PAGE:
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So what did we learn from the Iowa caucuses?

A worker walks off the stage as he takes the flag after Republican presidential candidate, businessman Donald Trump spoke at his caucus night rally, Monday, Feb. 1, 2016, in West Des Moines, Iowa. (AP Photo/Jae C. Hong)

Ladies and gentlemen, we are off and running!

The Iowa caucuses have come and gone. So what did we learn?

First, the Democrats played the weirdest game of Red Rover I have ever seen.

In case you missed it, here’s how it works: Each participant in the caucus that has decided who they are voting for segregates themselves to their respective portion of the room. The undecided participants then sit somewhere between them and are lured to one side or the other by the candidate’s supporters.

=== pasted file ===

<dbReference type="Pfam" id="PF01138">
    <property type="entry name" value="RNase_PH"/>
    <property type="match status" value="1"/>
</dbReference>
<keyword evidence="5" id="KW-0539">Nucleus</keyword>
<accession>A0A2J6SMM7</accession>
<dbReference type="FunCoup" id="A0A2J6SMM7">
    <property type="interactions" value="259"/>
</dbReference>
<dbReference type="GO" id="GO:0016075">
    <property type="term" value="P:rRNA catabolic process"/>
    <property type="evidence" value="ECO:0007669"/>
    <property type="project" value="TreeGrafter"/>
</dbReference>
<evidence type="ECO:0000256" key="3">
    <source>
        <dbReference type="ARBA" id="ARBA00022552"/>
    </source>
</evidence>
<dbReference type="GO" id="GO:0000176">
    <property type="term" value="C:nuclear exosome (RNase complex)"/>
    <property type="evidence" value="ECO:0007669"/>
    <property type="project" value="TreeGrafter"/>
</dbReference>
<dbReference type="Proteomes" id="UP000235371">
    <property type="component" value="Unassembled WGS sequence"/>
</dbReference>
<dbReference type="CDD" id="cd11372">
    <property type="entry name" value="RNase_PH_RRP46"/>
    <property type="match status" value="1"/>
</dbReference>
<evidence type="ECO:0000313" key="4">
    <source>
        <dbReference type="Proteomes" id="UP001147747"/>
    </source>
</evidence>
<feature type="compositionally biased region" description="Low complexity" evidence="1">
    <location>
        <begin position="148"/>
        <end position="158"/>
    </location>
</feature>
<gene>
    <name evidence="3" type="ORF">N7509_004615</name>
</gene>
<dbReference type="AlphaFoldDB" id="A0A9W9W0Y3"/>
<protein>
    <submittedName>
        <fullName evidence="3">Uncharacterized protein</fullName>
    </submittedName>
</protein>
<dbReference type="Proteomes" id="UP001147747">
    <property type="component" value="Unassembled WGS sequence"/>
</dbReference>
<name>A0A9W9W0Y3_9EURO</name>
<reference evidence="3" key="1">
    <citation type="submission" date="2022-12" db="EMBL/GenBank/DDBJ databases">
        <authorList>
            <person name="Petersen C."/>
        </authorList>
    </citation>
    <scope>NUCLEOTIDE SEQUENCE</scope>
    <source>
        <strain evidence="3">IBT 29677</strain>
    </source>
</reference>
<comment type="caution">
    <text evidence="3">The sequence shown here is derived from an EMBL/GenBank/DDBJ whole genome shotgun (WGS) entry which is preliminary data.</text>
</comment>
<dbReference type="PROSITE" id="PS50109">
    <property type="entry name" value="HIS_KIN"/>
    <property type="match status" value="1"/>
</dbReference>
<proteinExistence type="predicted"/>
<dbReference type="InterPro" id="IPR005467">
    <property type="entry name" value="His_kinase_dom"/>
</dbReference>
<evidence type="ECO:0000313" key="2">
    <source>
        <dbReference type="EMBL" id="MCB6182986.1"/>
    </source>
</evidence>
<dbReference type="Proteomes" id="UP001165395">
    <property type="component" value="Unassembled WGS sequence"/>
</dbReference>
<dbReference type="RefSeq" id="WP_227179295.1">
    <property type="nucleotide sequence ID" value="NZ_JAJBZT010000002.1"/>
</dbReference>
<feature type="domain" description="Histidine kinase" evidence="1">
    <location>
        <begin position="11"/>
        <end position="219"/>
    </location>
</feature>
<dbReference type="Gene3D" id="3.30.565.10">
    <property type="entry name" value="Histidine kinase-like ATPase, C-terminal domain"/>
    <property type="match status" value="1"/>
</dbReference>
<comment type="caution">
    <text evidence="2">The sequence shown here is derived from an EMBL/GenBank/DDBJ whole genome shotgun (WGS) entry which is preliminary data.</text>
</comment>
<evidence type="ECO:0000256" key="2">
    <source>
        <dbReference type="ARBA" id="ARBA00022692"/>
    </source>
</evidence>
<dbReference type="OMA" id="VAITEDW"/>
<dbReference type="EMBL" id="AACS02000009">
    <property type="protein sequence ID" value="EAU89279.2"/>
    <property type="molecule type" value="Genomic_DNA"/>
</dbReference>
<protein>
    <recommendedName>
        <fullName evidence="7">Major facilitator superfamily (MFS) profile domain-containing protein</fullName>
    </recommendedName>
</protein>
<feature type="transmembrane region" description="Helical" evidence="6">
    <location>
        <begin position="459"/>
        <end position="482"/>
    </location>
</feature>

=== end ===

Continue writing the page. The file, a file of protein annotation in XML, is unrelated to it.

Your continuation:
It is very entertaining theater for us political junkies and shows us just how sheep-like we are as voters.

The Republicans play it pretty straight. Voters show up to polls and vote. No childish games here.

I know, boring, right?

No! This is exciting. We will most likely see six to eight candidates drop out soon. We might have a normal three-way race within a week! I thought we would NEVER sift through that mess.

Here is my biggest takeaway, aside from Hillary Clinton screaming her eyeballs out about free stuff for everyone!

The Democrat’s caucus system equates to nothing more than voter intimidation and public shaming. There is a reason why we have voting booths: So our votes are between us and God!

So many Americans are screaming for an overhaul of our electoral system. Here’s an idea: Start with keeping the game of Red Rover where it belongs — on the elementary school playground.

We can then take on shenanigans like gerrymandering when, well, we can find at least 100 voters who know what gerrymandering actually is. Ha!

Next, it’s off to New Hampshire.

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